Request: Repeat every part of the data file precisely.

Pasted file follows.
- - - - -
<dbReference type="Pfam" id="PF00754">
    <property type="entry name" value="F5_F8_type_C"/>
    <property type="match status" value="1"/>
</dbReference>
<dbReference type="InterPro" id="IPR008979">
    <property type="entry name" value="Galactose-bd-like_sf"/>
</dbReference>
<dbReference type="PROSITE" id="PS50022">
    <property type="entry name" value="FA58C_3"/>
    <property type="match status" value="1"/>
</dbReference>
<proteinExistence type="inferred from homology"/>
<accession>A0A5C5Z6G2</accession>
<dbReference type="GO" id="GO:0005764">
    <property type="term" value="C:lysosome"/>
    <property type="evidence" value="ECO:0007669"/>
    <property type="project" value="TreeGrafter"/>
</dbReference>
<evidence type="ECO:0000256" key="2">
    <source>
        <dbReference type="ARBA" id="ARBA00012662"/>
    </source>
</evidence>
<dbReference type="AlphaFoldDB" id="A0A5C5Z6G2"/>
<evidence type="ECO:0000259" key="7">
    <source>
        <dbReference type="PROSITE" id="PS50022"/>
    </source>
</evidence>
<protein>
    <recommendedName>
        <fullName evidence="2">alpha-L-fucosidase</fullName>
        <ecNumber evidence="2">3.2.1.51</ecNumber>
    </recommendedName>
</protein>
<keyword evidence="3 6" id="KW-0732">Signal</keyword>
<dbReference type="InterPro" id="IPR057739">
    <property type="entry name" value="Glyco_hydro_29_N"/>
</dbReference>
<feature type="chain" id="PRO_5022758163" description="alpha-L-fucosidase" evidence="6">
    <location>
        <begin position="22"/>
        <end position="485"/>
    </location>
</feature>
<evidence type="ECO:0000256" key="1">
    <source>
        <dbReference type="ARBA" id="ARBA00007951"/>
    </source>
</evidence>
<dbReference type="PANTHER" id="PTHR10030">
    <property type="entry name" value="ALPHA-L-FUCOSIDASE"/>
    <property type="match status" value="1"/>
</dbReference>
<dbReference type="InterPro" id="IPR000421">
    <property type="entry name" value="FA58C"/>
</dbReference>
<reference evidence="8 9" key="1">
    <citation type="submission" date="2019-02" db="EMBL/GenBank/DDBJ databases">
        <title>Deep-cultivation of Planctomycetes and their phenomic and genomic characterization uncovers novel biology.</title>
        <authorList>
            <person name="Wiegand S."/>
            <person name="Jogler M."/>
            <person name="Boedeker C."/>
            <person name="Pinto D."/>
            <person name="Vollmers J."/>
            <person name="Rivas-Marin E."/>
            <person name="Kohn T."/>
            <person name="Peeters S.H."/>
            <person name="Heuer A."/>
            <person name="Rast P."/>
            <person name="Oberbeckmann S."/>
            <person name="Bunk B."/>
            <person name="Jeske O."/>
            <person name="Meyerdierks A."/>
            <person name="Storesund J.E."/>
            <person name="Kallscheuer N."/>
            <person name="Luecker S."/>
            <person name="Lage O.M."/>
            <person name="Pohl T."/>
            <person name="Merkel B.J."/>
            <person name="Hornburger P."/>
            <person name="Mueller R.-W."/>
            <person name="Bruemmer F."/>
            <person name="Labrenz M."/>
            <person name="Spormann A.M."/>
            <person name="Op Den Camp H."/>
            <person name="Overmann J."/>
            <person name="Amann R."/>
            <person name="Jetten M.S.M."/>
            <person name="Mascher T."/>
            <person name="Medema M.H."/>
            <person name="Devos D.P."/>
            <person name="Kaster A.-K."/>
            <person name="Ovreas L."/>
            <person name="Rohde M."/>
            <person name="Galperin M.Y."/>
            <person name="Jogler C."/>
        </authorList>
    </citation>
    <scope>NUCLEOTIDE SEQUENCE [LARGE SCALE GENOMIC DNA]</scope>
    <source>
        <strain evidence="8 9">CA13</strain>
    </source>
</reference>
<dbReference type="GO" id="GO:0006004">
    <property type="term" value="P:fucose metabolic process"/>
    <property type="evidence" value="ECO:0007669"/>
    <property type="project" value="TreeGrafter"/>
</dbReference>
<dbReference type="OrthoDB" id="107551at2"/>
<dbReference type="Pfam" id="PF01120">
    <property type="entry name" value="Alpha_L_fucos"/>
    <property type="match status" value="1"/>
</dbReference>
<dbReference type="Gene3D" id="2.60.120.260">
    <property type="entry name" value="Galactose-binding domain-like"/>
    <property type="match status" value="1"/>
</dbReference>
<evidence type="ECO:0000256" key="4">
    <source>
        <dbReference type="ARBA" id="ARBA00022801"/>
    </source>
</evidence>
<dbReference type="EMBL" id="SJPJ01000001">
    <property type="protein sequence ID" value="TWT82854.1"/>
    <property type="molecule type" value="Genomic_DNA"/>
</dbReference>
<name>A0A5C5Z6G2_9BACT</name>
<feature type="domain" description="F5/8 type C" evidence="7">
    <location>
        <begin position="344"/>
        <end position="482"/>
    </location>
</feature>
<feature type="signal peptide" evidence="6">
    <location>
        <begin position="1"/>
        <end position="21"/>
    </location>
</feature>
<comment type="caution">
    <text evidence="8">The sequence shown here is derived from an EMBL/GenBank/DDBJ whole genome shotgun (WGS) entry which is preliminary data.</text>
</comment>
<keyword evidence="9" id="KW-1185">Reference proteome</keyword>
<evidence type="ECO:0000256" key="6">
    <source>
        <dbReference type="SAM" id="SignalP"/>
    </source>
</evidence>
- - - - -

<dbReference type="Pfam" id="PF00754">
    <property type="entry name" value="F5_F8_type_C"/>
    <property type="match status" value="1"/>
</dbReference>
<dbReference type="InterPro" id="IPR008979">
    <property type="entry name" value="Galactose-bd-like_sf"/>
</dbReference>
<dbReference type="PROSITE" id="PS50022">
    <property type="entry name" value="FA58C_3"/>
    <property type="match status" value="1"/>
</dbReference>
<proteinExistence type="inferred from homology"/>
<accession>A0A5C5Z6G2</accession>
<dbReference type="GO" id="GO:0005764">
    <property type="term" value="C:lysosome"/>
    <property type="evidence" value="ECO:0007669"/>
    <property type="project" value="TreeGrafter"/>
</dbReference>
<evidence type="ECO:0000256" key="2">
    <source>
        <dbReference type="ARBA" id="ARBA00012662"/>
    </source>
</evidence>
<dbReference type="AlphaFoldDB" id="A0A5C5Z6G2"/>
<evidence type="ECO:0000259" key="7">
    <source>
        <dbReference type="PROSITE" id="PS50022"/>
    </source>
</evidence>
<protein>
    <recommendedName>
        <fullName evidence="2">alpha-L-fucosidase</fullName>
        <ecNumber evidence="2">3.2.1.51</ecNumber>
    </recommendedName>
</protein>
<keyword evidence="3 6" id="KW-0732">Signal</keyword>
<dbReference type="InterPro" id="IPR057739">
    <property type="entry name" value="Glyco_hydro_29_N"/>
</dbReference>
<feature type="chain" id="PRO_5022758163" description="alpha-L-fucosidase" evidence="6">
    <location>
        <begin position="22"/>
        <end position="485"/>
    </location>
</feature>
<evidence type="ECO:0000256" key="1">
    <source>
        <dbReference type="ARBA" id="ARBA00007951"/>
    </source>
</evidence>
<dbReference type="PANTHER" id="PTHR10030">
    <property type="entry name" value="ALPHA-L-FUCOSIDASE"/>
    <property type="match status" value="1"/>
</dbReference>
<dbReference type="InterPro" id="IPR000421">
    <property type="entry name" value="FA58C"/>
</dbReference>
<reference evidence="8 9" key="1">
    <citation type="submission" date="2019-02" db="EMBL/GenBank/DDBJ databases">
        <title>Deep-cultivation of Planctomycetes and their phenomic and genomic characterization uncovers novel biology.</title>
        <authorList>
            <person name="Wiegand S."/>
            <person name="Jogler M."/>
            <person name="Boedeker C."/>
            <person name="Pinto D."/>
            <person name="Vollmers J."/>
            <person name="Rivas-Marin E."/>
            <person name="Kohn T."/>
            <person name="Peeters S.H."/>
            <person name="Heuer A."/>
            <person name="Rast P."/>
            <person name="Oberbeckmann S."/>
            <person name="Bunk B."/>
            <person name="Jeske O."/>
            <person name="Meyerdierks A."/>
            <person name="Storesund J.E."/>
            <person name="Kallscheuer N."/>
            <person name="Luecker S."/>
            <person name="Lage O.M."/>
            <person name="Pohl T."/>
            <person name="Merkel B.J."/>
            <person name="Hornburger P."/>
            <person name="Mueller R.-W."/>
            <person name="Bruemmer F."/>
            <person name="Labrenz M."/>
            <person name="Spormann A.M."/>
            <person name="Op Den Camp H."/>
            <person name="Overmann J."/>
            <person name="Amann R."/>
            <person name="Jetten M.S.M."/>
            <person name="Mascher T."/>
            <person name="Medema M.H."/>
            <person name="Devos D.P."/>
            <person name="Kaster A.-K."/>
            <person name="Ovreas L."/>
            <person name="Rohde M."/>
            <person name="Galperin M.Y."/>
            <person name="Jogler C."/>
        </authorList>
    </citation>
    <scope>NUCLEOTIDE SEQUENCE [LARGE SCALE GENOMIC DNA]</scope>
    <source>
        <strain evidence="8 9">CA13</strain>
    </source>
</reference>
<dbReference type="GO" id="GO:0006004">
    <property type="term" value="P:fucose metabolic process"/>
    <property type="evidence" value="ECO:0007669"/>
    <property type="project" value="TreeGrafter"/>
</dbReference>
<dbReference type="OrthoDB" id="107551at2"/>
<dbReference type="Pfam" id="PF01120">
    <property type="entry name" value="Alpha_L_fucos"/>
    <property type="match status" value="1"/>
</dbReference>
<dbReference type="Gene3D" id="2.60.120.260">
    <property type="entry name" value="Galactose-binding domain-like"/>
    <property type="match status" value="1"/>
</dbReference>
<evidence type="ECO:0000256" key="4">
    <source>
        <dbReference type="ARBA" id="ARBA00022801"/>
    </source>
</evidence>
<dbReference type="EMBL" id="SJPJ01000001">
    <property type="protein sequence ID" value="TWT82854.1"/>
    <property type="molecule type" value="Genomic_DNA"/>
</dbReference>
<name>A0A5C5Z6G2_9BACT</name>
<feature type="domain" description="F5/8 type C" evidence="7">
    <location>
        <begin position="344"/>
        <end position="482"/>
    </location>
</feature>
<feature type="signal peptide" evidence="6">
    <location>
        <begin position="1"/>
        <end position="21"/>
    </location>
</feature>
<comment type="caution">
    <text evidence="8">The sequence shown here is derived from an EMBL/GenBank/DDBJ whole genome shotgun (WGS) entry which is preliminary data.</text>
</comment>
<keyword evidence="9" id="KW-1185">Reference proteome</keyword>
<evidence type="ECO:0000256" key="6">
    <source>
        <dbReference type="SAM" id="SignalP"/>
    </source>
</evidence>